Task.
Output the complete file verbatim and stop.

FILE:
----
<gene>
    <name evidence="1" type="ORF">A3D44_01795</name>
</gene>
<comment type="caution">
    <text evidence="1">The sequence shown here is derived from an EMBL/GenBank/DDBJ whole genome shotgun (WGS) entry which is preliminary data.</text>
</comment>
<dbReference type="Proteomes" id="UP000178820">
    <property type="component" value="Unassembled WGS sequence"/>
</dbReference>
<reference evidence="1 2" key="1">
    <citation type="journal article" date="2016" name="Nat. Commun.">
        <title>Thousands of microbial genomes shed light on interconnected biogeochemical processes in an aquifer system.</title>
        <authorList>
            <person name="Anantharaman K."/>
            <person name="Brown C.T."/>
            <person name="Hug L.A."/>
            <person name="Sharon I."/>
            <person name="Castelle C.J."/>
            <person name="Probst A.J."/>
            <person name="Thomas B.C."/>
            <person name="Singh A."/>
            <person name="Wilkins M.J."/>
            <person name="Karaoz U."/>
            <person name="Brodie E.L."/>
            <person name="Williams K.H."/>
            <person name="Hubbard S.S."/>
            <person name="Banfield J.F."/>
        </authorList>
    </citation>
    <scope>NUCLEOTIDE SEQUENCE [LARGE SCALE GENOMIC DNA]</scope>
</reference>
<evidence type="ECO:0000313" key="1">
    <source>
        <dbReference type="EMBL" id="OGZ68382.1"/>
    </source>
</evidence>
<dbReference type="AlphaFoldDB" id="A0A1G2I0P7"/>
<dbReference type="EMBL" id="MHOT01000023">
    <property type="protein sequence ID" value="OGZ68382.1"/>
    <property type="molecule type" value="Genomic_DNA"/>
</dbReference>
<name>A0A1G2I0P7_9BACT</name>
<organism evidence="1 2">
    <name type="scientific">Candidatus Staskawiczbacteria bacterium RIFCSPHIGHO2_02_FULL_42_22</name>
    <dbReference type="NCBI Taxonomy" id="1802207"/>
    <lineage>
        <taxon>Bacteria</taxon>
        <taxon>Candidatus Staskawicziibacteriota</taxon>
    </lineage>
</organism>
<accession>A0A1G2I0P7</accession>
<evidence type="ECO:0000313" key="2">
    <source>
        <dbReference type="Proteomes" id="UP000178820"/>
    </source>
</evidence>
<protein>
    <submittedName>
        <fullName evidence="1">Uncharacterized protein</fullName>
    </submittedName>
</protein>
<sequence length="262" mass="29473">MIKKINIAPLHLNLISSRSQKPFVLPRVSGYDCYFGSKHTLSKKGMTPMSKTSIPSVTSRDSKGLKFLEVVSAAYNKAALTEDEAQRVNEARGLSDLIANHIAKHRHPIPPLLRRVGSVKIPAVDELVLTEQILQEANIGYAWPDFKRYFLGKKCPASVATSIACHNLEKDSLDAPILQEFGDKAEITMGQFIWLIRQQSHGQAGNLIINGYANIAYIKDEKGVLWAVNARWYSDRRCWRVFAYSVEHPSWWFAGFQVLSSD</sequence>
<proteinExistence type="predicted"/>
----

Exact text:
<gene>
    <name evidence="1" type="ORF">A3D44_01795</name>
</gene>
<comment type="caution">
    <text evidence="1">The sequence shown here is derived from an EMBL/GenBank/DDBJ whole genome shotgun (WGS) entry which is preliminary data.</text>
</comment>
<dbReference type="Proteomes" id="UP000178820">
    <property type="component" value="Unassembled WGS sequence"/>
</dbReference>
<reference evidence="1 2" key="1">
    <citation type="journal article" date="2016" name="Nat. Commun.">
        <title>Thousands of microbial genomes shed light on interconnected biogeochemical processes in an aquifer system.</title>
        <authorList>
            <person name="Anantharaman K."/>
            <person name="Brown C.T."/>
            <person name="Hug L.A."/>
            <person name="Sharon I."/>
            <person name="Castelle C.J."/>
            <person name="Probst A.J."/>
            <person name="Thomas B.C."/>
            <person name="Singh A."/>
            <person name="Wilkins M.J."/>
            <person name="Karaoz U."/>
            <person name="Brodie E.L."/>
            <person name="Williams K.H."/>
            <person name="Hubbard S.S."/>
            <person name="Banfield J.F."/>
        </authorList>
    </citation>
    <scope>NUCLEOTIDE SEQUENCE [LARGE SCALE GENOMIC DNA]</scope>
</reference>
<evidence type="ECO:0000313" key="1">
    <source>
        <dbReference type="EMBL" id="OGZ68382.1"/>
    </source>
</evidence>
<dbReference type="AlphaFoldDB" id="A0A1G2I0P7"/>
<dbReference type="EMBL" id="MHOT01000023">
    <property type="protein sequence ID" value="OGZ68382.1"/>
    <property type="molecule type" value="Genomic_DNA"/>
</dbReference>
<name>A0A1G2I0P7_9BACT</name>
<organism evidence="1 2">
    <name type="scientific">Candidatus Staskawiczbacteria bacterium RIFCSPHIGHO2_02_FULL_42_22</name>
    <dbReference type="NCBI Taxonomy" id="1802207"/>
    <lineage>
        <taxon>Bacteria</taxon>
        <taxon>Candidatus Staskawicziibacteriota</taxon>
    </lineage>
</organism>
<accession>A0A1G2I0P7</accession>
<evidence type="ECO:0000313" key="2">
    <source>
        <dbReference type="Proteomes" id="UP000178820"/>
    </source>
</evidence>
<protein>
    <submittedName>
        <fullName evidence="1">Uncharacterized protein</fullName>
    </submittedName>
</protein>
<sequence length="262" mass="29473">MIKKINIAPLHLNLISSRSQKPFVLPRVSGYDCYFGSKHTLSKKGMTPMSKTSIPSVTSRDSKGLKFLEVVSAAYNKAALTEDEAQRVNEARGLSDLIANHIAKHRHPIPPLLRRVGSVKIPAVDELVLTEQILQEANIGYAWPDFKRYFLGKKCPASVATSIACHNLEKDSLDAPILQEFGDKAEITMGQFIWLIRQQSHGQAGNLIINGYANIAYIKDEKGVLWAVNARWYSDRRCWRVFAYSVEHPSWWFAGFQVLSSD</sequence>
<proteinExistence type="predicted"/>